dysplasia

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dysplasia

 [dis-pla´zhah]
an abnormality of development; in pathology, alteration in size, shape, and organization of adult cells. See also dysgenesis. adj., adj dysplas´tic.
bronchopulmonary dysplasia chronic lung disease of premature infants with hyaline membrane disease who have needed high concentrations of oxygen and assisted ventilation. Factors related to its development include alveolar damage due to hyaline membrane disease, oxygen toxicity, positive pressure ventilation, and endotracheal intubation. Treatment includes supportive measures and oxygen therapy. Recovery and normal pulmonary function usually occur by the age of 6 months to 1 year; however, some infants may exhibit limited tolerance to exercise.
craniometaphyseal dysplasia metaphyseal dysplasia associated with overgrowth of the head bones, leonine facies, and increased distance between the eyes.
Craniometaphyseal dysplasia. From Dorland's, 2000.
cretinoid dysplasia a developmental abnormality characteristic of cretinism, consisting of retarded ossification and smallness of the internal and reproductive organs.
cystic renal dysplasia renal dysplasia in which there are cysts.
developmental dysplasia of the hip (DDH) instability of the hip joint leading to dislocation in the neonatal period. Although it may be associated with various neuromuscular disorders, such as myelodysplasia, or occur in utero, it most commonly occurs in neurologically normal infants and is multifactorial in origin. Usually there is laxity of the hip ligaments. Most affected infants are first-born children and 30 to 50 per cent present in the breech position. About 90 per cent of those affected are girls. The condition was formerly called congenital dislocation of the hip, but because the dislocation is not normally present at birth but develops later, the term developmental dysplasia of the hip is preferred.
ectodermal dysplasia any of a group of hereditary disorders involving absence or deficiency of tissues and structures derived from the embryonic ectoderm, such as teeth, hair, nails, and certain glands.
fibromuscular dysplasia dysplasia with fibrosis of the muscular layer of an artery wall, with collagen deposition and hyperplasia of smooth muscle, causing stenosis and hypertension. It most commonly occurs in the renal arteries and is a major cause of renovascular hypertension.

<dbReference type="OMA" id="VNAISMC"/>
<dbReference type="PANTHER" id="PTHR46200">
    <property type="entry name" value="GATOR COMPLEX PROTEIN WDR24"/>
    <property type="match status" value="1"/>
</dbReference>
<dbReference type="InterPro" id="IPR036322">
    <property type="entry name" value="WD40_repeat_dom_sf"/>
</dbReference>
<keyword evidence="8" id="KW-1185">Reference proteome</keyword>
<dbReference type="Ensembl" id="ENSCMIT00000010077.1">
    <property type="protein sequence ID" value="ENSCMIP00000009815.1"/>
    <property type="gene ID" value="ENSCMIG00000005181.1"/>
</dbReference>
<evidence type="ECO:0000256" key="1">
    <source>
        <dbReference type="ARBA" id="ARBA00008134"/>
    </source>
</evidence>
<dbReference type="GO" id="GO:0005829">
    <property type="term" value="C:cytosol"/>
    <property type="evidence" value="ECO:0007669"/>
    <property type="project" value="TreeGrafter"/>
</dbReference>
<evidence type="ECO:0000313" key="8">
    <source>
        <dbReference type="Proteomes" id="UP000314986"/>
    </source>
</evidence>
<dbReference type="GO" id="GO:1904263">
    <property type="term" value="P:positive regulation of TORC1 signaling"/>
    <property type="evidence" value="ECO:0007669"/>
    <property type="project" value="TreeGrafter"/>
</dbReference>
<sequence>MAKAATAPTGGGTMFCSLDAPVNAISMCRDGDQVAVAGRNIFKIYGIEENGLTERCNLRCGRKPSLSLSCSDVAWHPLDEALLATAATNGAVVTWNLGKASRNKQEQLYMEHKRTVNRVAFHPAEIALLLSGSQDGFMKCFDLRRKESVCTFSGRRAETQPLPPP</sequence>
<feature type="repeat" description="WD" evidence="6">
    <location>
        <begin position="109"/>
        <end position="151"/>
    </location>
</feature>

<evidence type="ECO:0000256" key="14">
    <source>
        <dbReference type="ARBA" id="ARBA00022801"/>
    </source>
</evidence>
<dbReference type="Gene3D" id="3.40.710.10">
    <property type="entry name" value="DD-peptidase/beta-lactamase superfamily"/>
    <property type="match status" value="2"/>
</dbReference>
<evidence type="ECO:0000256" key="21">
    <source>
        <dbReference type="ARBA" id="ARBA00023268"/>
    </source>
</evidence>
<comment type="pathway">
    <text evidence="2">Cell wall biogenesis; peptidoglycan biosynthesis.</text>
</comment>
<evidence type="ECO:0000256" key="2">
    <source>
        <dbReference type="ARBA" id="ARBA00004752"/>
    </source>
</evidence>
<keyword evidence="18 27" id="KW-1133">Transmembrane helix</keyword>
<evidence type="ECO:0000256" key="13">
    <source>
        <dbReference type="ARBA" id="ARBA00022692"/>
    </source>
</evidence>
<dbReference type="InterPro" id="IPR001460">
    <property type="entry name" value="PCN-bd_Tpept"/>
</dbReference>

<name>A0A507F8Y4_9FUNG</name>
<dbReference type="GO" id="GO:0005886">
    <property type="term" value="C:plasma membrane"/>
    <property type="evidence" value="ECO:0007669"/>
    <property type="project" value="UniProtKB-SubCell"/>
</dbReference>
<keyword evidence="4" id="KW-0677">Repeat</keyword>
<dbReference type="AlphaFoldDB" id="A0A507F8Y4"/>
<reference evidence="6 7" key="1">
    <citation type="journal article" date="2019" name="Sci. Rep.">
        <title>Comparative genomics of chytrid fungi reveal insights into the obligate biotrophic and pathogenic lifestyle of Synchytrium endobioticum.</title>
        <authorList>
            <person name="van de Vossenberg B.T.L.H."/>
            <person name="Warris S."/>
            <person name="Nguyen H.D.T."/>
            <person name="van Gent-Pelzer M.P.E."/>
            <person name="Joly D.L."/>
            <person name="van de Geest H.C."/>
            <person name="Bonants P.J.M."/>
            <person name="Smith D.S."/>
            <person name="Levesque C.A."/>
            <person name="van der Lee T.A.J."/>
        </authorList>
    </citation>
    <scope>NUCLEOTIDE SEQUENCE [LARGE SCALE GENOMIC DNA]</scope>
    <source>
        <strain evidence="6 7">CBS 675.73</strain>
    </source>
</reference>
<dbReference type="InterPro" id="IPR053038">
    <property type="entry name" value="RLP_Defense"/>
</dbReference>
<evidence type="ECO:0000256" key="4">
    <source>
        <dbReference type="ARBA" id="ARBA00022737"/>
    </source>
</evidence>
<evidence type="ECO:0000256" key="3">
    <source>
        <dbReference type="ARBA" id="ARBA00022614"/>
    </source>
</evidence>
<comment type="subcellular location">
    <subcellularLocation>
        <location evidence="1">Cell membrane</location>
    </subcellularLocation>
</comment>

fibrous dysplasia of bone thinning of the cortex of bone and replacement of bone marrow by gritty fibrous tissue containing bony spicules, causing pain, disability, and gradually increasing deformity; it may affect a single bone (monostotic fibrous dysplasia) or several or many bones (polyostotic fibrous dysplasia). When associated with melanotic pigmentation of the skin and endocrine disorders, it is known as albright's syndrome.
metaphyseal dysplasia a disturbance in enchondral bone growth, failure of modeling causing the ends of the shafts to remain larger than normal in circumference.
oculodentodigital dysplasia a rare hereditary condition, characterized by bilateral microphthalmos, abnormally small nose with anteverted nostrils, hypotrichosis, dental anomalies, camptodactyly, syndactyly, and missing phalanges of the toes.
renal dysplasia a congenital disorder of the kidney, with persistence of cartilage, undifferentiated mensenchyme, and immature collecting tubules, as well as with abnormal lobar organization and nearly always cysts; it may be unilateral or bilateral and total or subtotal. Total bilateral dysplasia is rapidly fatal in the neonatal period, while milder disease may be asymptomatic.
retinal dysplasia a general term for a congenital defect resulting from the abnormal growth and differentiation of a retina that fails to develop into functioning tissue.

dys·pla·si·a

(dis-plā'zē-ă),
Abnormal tissue development.
See also: heteroplasia.
[dys- + G. plasis, a molding]

dysplasia

/dys·pla·sia/ (dis-pla´zhah)
1. abnormality of development.
2. in pathology, alteration in size, shape, and organization of adult cells.dysplas´tic

anhidrotic ectodermal dysplasia  an inherited disorder characterized by ectodermal dysplasia associated with aplasia or hypoplasia of the sweat glands, hypothermia, alopecia, anodontia, conical teeth, and facial abnormalities.
anteroposterior facial dysplasia  defective development resulting in abnormal anteroposterior relations of the maxilla and mandible to each other or to the cranial base.
arrhythmogenic right ventricular dysplasia  a congenital cardiomyopathy in which transmural infiltration of adipose tissue results in weakness and bulging of regions of the right ventricle and leads to ventricular tachycardia arising in the right ventricle.
bronchopulmonary dysplasia  a chronic lung disease of infants, possibly related to oxygen toxicity or barotrauma, characterized by bronchiolar metaplasia and interstitial fibrosis.
chondroectodermal dysplasia  achondroplasia with defective development of skin, hair, and teeth, polydactyly, and defect of cardiac septum.
cretinoid dysplasia  a developmental abnormality characteristic of cretinism, consisting of retarded ossification and smallness of the internal and sexual organs.
developmental dysplasia of the hip  (DDH) instability of the hip joint leading to dislocation in the neonatal period; it may be associated with various neuromuscular disorders or occur in utero but occurs most commonly in neurologically normal infants and is multifactorial in origin. Formerly called congenital dislocation of the hip.
diaphyseal dysplasia  thickening of the cortex of the midshaft area of the long bones, progressing toward the epiphyses, and sometimes also in the flat bones.